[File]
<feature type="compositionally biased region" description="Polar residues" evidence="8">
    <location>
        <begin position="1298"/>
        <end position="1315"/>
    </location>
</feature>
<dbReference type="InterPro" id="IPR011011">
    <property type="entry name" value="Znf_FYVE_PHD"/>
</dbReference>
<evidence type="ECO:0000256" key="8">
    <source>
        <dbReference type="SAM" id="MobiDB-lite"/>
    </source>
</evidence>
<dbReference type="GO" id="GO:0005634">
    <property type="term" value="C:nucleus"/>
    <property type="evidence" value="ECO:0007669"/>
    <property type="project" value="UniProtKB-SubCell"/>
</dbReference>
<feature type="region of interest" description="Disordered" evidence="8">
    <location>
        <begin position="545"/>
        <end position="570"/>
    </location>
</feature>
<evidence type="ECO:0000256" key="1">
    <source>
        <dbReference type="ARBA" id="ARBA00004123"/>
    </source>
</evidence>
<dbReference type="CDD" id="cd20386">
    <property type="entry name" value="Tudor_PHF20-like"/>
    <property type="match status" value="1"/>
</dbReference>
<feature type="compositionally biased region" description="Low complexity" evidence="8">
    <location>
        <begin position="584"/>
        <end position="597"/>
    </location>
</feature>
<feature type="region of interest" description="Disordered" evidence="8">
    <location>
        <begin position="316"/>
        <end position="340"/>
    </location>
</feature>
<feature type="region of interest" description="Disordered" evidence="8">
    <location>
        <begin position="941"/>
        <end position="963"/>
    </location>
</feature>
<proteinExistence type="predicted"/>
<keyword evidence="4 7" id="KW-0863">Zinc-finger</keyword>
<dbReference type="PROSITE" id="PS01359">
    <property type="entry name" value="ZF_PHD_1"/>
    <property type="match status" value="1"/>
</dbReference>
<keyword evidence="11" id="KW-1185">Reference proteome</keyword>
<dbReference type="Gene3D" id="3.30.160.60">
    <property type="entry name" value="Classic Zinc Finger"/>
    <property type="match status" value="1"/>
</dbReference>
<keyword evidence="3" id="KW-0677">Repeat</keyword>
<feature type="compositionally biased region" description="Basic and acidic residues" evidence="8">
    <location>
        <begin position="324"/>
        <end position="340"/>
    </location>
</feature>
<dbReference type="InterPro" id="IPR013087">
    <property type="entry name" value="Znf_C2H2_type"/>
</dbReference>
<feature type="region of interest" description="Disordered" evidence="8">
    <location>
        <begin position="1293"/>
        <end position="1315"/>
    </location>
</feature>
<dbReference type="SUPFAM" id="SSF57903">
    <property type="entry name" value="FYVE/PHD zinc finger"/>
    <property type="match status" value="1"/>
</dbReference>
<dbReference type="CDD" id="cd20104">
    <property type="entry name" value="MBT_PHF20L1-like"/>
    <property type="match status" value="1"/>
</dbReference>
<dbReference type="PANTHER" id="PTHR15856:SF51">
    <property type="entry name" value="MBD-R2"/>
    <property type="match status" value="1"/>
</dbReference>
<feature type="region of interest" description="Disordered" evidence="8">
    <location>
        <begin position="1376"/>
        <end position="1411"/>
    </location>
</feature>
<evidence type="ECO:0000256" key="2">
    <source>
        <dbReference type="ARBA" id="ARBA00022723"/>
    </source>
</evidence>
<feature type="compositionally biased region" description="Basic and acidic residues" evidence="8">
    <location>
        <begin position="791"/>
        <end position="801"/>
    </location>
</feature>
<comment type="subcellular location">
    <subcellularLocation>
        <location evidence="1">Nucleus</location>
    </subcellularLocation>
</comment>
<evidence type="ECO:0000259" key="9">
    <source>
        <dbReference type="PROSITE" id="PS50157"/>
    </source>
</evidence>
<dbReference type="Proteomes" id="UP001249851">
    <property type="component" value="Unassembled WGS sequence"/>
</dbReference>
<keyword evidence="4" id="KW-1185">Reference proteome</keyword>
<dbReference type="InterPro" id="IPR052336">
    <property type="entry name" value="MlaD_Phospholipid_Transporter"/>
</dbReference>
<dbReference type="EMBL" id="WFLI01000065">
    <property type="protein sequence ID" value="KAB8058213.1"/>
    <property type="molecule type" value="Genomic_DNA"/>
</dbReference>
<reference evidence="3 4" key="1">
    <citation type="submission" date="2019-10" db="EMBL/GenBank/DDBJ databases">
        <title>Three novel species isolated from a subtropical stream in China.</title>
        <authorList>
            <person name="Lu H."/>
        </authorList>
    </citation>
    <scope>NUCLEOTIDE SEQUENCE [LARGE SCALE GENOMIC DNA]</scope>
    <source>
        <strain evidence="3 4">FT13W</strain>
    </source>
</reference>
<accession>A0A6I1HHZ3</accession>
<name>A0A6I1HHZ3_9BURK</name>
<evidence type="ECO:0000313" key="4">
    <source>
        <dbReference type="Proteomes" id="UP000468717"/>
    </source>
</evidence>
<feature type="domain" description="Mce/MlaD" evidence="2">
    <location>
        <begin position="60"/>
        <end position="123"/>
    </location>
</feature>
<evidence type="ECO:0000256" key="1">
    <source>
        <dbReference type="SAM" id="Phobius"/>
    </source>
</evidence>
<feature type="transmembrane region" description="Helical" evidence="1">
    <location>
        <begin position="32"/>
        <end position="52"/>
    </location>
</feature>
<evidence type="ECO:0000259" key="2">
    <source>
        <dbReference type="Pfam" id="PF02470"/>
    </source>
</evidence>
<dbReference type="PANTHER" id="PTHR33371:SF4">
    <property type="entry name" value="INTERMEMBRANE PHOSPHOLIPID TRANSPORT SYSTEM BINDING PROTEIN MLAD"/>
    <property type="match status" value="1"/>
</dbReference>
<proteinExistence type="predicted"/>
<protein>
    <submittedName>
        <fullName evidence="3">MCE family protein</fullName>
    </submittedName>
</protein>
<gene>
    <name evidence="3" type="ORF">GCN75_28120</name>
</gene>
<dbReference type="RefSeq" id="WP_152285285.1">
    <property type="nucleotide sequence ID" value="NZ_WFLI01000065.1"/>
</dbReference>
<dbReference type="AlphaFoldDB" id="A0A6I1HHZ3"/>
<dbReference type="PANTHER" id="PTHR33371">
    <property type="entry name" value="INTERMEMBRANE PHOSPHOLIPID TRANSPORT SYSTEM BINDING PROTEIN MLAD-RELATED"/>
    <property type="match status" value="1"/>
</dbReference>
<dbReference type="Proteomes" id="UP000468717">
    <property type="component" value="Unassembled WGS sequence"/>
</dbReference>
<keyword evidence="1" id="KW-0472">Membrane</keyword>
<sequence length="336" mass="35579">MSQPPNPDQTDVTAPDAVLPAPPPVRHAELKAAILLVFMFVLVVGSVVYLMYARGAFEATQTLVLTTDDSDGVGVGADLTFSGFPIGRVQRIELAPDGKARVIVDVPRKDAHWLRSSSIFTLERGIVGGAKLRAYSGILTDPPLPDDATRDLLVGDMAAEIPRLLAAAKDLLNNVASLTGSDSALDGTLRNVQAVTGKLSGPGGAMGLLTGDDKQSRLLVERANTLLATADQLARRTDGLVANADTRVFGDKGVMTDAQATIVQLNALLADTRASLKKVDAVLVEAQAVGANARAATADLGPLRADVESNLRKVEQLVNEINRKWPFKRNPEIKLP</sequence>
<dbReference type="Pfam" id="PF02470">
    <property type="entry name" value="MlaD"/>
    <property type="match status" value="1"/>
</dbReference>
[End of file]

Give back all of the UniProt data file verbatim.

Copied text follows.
<feature type="compositionally biased region" description="Polar residues" evidence="8">
    <location>
        <begin position="1298"/>
        <end position="1315"/>
    </location>
</feature>
<dbReference type="InterPro" id="IPR011011">
    <property type="entry name" value="Znf_FYVE_PHD"/>
</dbReference>
<evidence type="ECO:0000256" key="8">
    <source>
        <dbReference type="SAM" id="MobiDB-lite"/>
    </source>
</evidence>
<dbReference type="GO" id="GO:0005634">
    <property type="term" value="C:nucleus"/>
    <property type="evidence" value="ECO:0007669"/>
    <property type="project" value="UniProtKB-SubCell"/>
</dbReference>
<feature type="region of interest" description="Disordered" evidence="8">
    <location>
        <begin position="545"/>
        <end position="570"/>
    </location>
</feature>
<evidence type="ECO:0000256" key="1">
    <source>
        <dbReference type="ARBA" id="ARBA00004123"/>
    </source>
</evidence>
<dbReference type="CDD" id="cd20386">
    <property type="entry name" value="Tudor_PHF20-like"/>
    <property type="match status" value="1"/>
</dbReference>
<feature type="compositionally biased region" description="Low complexity" evidence="8">
    <location>
        <begin position="584"/>
        <end position="597"/>
    </location>
</feature>
<feature type="region of interest" description="Disordered" evidence="8">
    <location>
        <begin position="316"/>
        <end position="340"/>
    </location>
</feature>
<feature type="region of interest" description="Disordered" evidence="8">
    <location>
        <begin position="941"/>
        <end position="963"/>
    </location>
</feature>
<proteinExistence type="predicted"/>
<keyword evidence="4 7" id="KW-0863">Zinc-finger</keyword>
<dbReference type="PROSITE" id="PS01359">
    <property type="entry name" value="ZF_PHD_1"/>
    <property type="match status" value="1"/>
</dbReference>
<keyword evidence="11" id="KW-1185">Reference proteome</keyword>
<dbReference type="Gene3D" id="3.30.160.60">
    <property type="entry name" value="Classic Zinc Finger"/>
    <property type="match status" value="1"/>
</dbReference>
<keyword evidence="3" id="KW-0677">Repeat</keyword>
<feature type="compositionally biased region" description="Basic and acidic residues" evidence="8">
    <location>
        <begin position="324"/>
        <end position="340"/>
    </location>
</feature>
<dbReference type="InterPro" id="IPR013087">
    <property type="entry name" value="Znf_C2H2_type"/>
</dbReference>
<feature type="region of interest" description="Disordered" evidence="8">
    <location>
        <begin position="1293"/>
        <end position="1315"/>
    </location>
</feature>
<dbReference type="SUPFAM" id="SSF57903">
    <property type="entry name" value="FYVE/PHD zinc finger"/>
    <property type="match status" value="1"/>
</dbReference>
<dbReference type="CDD" id="cd20104">
    <property type="entry name" value="MBT_PHF20L1-like"/>
    <property type="match status" value="1"/>
</dbReference>
<dbReference type="PANTHER" id="PTHR15856:SF51">
    <property type="entry name" value="MBD-R2"/>
    <property type="match status" value="1"/>
</dbReference>
<feature type="region of interest" description="Disordered" evidence="8">
    <location>
        <begin position="1376"/>
        <end position="1411"/>
    </location>
</feature>
<evidence type="ECO:0000256" key="2">
    <source>
        <dbReference type="ARBA" id="ARBA00022723"/>
    </source>
</evidence>
<feature type="compositionally biased region" description="Basic and acidic residues" evidence="8">
    <location>
        <begin position="791"/>
        <end position="801"/>
    </location>
</feature>
<comment type="subcellular location">
    <subcellularLocation>
        <location evidence="1">Nucleus</location>
    </subcellularLocation>
</comment>
<evidence type="ECO:0000259" key="9">
    <source>
        <dbReference type="PROSITE" id="PS50157"/>
    </source>
</evidence>
<dbReference type="Proteomes" id="UP001249851">
    <property type="component" value="Unassembled WGS sequence"/>
</dbReference>
<keyword evidence="4" id="KW-1185">Reference proteome</keyword>
<dbReference type="InterPro" id="IPR052336">
    <property type="entry name" value="MlaD_Phospholipid_Transporter"/>
</dbReference>
<dbReference type="EMBL" id="WFLI01000065">
    <property type="protein sequence ID" value="KAB8058213.1"/>
    <property type="molecule type" value="Genomic_DNA"/>
</dbReference>
<reference evidence="3 4" key="1">
    <citation type="submission" date="2019-10" db="EMBL/GenBank/DDBJ databases">
        <title>Three novel species isolated from a subtropical stream in China.</title>
        <authorList>
            <person name="Lu H."/>
        </authorList>
    </citation>
    <scope>NUCLEOTIDE SEQUENCE [LARGE SCALE GENOMIC DNA]</scope>
    <source>
        <strain evidence="3 4">FT13W</strain>
    </source>
</reference>
<accession>A0A6I1HHZ3</accession>
<name>A0A6I1HHZ3_9BURK</name>
<evidence type="ECO:0000313" key="4">
    <source>
        <dbReference type="Proteomes" id="UP000468717"/>
    </source>
</evidence>
<feature type="domain" description="Mce/MlaD" evidence="2">
    <location>
        <begin position="60"/>
        <end position="123"/>
    </location>
</feature>
<evidence type="ECO:0000256" key="1">
    <source>
        <dbReference type="SAM" id="Phobius"/>
    </source>
</evidence>
<feature type="transmembrane region" description="Helical" evidence="1">
    <location>
        <begin position="32"/>
        <end position="52"/>
    </location>
</feature>
<evidence type="ECO:0000259" key="2">
    <source>
        <dbReference type="Pfam" id="PF02470"/>
    </source>
</evidence>
<dbReference type="PANTHER" id="PTHR33371:SF4">
    <property type="entry name" value="INTERMEMBRANE PHOSPHOLIPID TRANSPORT SYSTEM BINDING PROTEIN MLAD"/>
    <property type="match status" value="1"/>
</dbReference>
<proteinExistence type="predicted"/>
<protein>
    <submittedName>
        <fullName evidence="3">MCE family protein</fullName>
    </submittedName>
</protein>
<gene>
    <name evidence="3" type="ORF">GCN75_28120</name>
</gene>
<dbReference type="RefSeq" id="WP_152285285.1">
    <property type="nucleotide sequence ID" value="NZ_WFLI01000065.1"/>
</dbReference>
<dbReference type="AlphaFoldDB" id="A0A6I1HHZ3"/>
<dbReference type="PANTHER" id="PTHR33371">
    <property type="entry name" value="INTERMEMBRANE PHOSPHOLIPID TRANSPORT SYSTEM BINDING PROTEIN MLAD-RELATED"/>
    <property type="match status" value="1"/>
</dbReference>
<dbReference type="Proteomes" id="UP000468717">
    <property type="component" value="Unassembled WGS sequence"/>
</dbReference>
<keyword evidence="1" id="KW-0472">Membrane</keyword>
<sequence length="336" mass="35579">MSQPPNPDQTDVTAPDAVLPAPPPVRHAELKAAILLVFMFVLVVGSVVYLMYARGAFEATQTLVLTTDDSDGVGVGADLTFSGFPIGRVQRIELAPDGKARVIVDVPRKDAHWLRSSSIFTLERGIVGGAKLRAYSGILTDPPLPDDATRDLLVGDMAAEIPRLLAAAKDLLNNVASLTGSDSALDGTLRNVQAVTGKLSGPGGAMGLLTGDDKQSRLLVERANTLLATADQLARRTDGLVANADTRVFGDKGVMTDAQATIVQLNALLADTRASLKKVDAVLVEAQAVGANARAATADLGPLRADVESNLRKVEQLVNEINRKWPFKRNPEIKLP</sequence>
<dbReference type="Pfam" id="PF02470">
    <property type="entry name" value="MlaD"/>
    <property type="match status" value="1"/>
</dbReference>